From a security perspective, I lean toward the former explanation, but the latter is also valid. I've seen all too often during penetration tests that we've performed that as soon as we get a local administrator on one system, all other systems fall, and we're minutes from domain admin. From there, we can pillage all we want in order to find the necessary information to take control of the network infrastructure, Unix environment, virtualization environment, etc.
While having unique passwords for the local administrator accounts on the Windows (and Unix) systems won't stop an experienced attacker, it will slow them down. That slowdown will hopefully be enough to cause the attacker to make a mistake, trigger antivirus, or generate a log event that allows you to detect him.
The following is a sampling of products that can assist in creating unique passwords for the local administrator accounts in a Microsoft Windows environment. Some of the commercial offerings are cross-platform and can also handle Unix-based systems, network devices, and more. For now, I'm more focused on the Windows side of things.
This is a list of some of the many commercial solutions I've come across as I've researched the topic for clients. Many "privileged identity management" solutions are available on the market that can manage local admin accounts.
- Lieberman Software: Random Password Manager and Enterprise Random Password Manager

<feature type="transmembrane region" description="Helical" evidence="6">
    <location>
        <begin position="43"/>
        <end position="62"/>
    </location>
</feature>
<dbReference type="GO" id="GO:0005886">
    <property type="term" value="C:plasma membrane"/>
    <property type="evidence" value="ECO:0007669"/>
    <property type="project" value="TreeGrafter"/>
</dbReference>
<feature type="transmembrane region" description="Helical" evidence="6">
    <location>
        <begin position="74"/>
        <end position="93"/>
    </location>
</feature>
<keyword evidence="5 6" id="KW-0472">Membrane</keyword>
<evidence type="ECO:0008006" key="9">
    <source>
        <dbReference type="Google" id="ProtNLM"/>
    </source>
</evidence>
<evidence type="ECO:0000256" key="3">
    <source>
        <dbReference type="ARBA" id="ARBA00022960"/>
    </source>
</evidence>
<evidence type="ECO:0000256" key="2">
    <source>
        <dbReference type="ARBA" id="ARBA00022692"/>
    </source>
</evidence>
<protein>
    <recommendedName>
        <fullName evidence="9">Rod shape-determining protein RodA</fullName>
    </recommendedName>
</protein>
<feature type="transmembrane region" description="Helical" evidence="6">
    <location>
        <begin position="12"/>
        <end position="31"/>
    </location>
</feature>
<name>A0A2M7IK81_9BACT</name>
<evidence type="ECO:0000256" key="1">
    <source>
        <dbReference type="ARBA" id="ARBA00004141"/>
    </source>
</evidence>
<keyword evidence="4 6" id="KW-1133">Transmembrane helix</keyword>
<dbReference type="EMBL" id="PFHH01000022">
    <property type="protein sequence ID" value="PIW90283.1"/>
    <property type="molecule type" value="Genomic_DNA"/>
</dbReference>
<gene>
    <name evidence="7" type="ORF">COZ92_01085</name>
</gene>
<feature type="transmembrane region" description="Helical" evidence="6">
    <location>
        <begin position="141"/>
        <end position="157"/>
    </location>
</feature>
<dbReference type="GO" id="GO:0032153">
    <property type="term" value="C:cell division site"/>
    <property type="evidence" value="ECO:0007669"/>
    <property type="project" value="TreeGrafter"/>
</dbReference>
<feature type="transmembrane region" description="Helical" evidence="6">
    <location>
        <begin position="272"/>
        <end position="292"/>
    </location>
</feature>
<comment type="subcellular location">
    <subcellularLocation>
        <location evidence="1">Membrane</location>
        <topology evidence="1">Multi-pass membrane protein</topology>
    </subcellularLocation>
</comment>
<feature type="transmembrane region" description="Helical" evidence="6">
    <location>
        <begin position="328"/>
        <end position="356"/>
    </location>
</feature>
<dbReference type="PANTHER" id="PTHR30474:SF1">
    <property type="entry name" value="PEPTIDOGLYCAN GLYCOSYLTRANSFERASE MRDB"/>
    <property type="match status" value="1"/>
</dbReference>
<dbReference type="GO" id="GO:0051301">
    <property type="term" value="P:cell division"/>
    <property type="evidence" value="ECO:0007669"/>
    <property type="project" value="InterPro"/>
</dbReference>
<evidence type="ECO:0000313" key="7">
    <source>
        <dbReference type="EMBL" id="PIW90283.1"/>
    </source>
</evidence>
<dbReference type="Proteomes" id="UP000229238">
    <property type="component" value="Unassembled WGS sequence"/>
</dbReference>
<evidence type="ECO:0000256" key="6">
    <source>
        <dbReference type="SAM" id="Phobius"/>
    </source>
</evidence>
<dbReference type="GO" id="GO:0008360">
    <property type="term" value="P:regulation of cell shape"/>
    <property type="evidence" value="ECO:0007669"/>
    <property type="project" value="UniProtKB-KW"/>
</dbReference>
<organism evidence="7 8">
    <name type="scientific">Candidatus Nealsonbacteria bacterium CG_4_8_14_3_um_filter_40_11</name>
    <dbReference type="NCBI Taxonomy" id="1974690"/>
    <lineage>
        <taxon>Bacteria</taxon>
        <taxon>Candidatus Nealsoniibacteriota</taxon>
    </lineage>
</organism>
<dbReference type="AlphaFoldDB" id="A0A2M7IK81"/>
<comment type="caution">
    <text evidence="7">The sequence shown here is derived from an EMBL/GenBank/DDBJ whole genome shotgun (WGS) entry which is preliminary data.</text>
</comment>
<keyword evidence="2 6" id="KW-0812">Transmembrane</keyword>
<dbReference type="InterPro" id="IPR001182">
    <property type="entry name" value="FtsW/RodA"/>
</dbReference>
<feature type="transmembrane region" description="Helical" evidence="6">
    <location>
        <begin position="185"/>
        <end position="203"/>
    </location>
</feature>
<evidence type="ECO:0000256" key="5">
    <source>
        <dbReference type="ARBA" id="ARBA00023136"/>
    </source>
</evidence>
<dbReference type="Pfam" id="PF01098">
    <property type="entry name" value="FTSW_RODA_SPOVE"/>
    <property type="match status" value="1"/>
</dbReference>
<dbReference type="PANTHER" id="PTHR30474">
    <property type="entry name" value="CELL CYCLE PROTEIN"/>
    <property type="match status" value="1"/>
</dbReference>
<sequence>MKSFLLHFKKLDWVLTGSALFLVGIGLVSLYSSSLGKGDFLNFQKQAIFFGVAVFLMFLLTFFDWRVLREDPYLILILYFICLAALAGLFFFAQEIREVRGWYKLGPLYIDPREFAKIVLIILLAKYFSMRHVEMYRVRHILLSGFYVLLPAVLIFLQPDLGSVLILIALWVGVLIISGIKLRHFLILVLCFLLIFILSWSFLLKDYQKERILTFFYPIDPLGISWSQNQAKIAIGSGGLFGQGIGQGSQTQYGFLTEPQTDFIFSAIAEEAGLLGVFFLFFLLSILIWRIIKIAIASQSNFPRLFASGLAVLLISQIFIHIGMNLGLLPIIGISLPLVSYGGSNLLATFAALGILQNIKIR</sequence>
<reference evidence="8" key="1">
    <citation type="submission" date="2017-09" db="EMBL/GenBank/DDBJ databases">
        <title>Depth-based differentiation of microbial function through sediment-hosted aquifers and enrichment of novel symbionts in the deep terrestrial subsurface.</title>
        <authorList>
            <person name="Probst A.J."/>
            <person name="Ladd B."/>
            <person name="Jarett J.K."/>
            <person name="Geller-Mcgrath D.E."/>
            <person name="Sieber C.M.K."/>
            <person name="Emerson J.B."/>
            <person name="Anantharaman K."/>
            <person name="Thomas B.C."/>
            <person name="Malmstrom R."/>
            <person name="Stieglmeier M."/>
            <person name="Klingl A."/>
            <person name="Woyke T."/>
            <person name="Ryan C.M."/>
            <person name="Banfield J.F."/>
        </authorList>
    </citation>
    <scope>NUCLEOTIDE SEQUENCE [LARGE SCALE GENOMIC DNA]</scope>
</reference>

- Arellia: Local Security Solution
- Quest: One Privileged Password Manager
- Cyber Ark: Enterprise Password Vault
- Thycoti: Secret Server
This is a list of free and/or open-source applications and scripts that do everything from remotely change passwords on a list of systems to create random passwords via group policies. My "roots" are in a large university environment, so I like free and open-source tools, but you get what you pay for, so be careful with some of these.
- Step-by-step Implementation of Local Administrator Password Randomization Script: This is one of the better scripts and write-ups that I've come across. Jeff also makes a good point that I hadn't mentioned before. Disable the local admin's ability to logon to the computer via the network (SeDenyNetworkLogonRight).
- Admin Account Password Randomization via GPO: This is an impressive solution that has been updated several times since it was first published. The author states he developed it for a client with more than 10,000 systems, and it has been operating there for several years with no problems. I plan to test this one soon.
- XS BAP: This one is useful because you can track the passwords if you need to, but it also introduces the potential for a master list of passwords to be stolen. I'd also be concerned about scalability, but it would work well in a small environment.
- Passgen: This was created by Steve Riley and Jesper Johannson for their "Protect Your Windows Network" book in 2005. I haven't used it in several years, but it should still work.
Initially, I wasn't a fan of randomizing local passwords to something you don't know, but the more I thought about it over time, I realized that it doesn't matter. Obviously, if the system is part of a domain, then you should be able to do anything you need to remotely connect over the network. If, for some reason, there is a problem and the system cannot connect to the network, then there are plenty of tools out there that will let you boot the system and modify or bypass the local admin password so that you can get in.
If you have any practical experience with any of the tools above, please leave a comment or send me an e-mail. I've had clients implement several of the commercial solutions, but none of the free options. I'd be interested to hear how they've worked out.
John Sawyer is a Senior Security Analyst with InGuardians, Inc. The views and opinions expressed in this blog are his own and do not represent those of his employer. He can be reached at [email protected] and found on Twitter @johnhsawyer.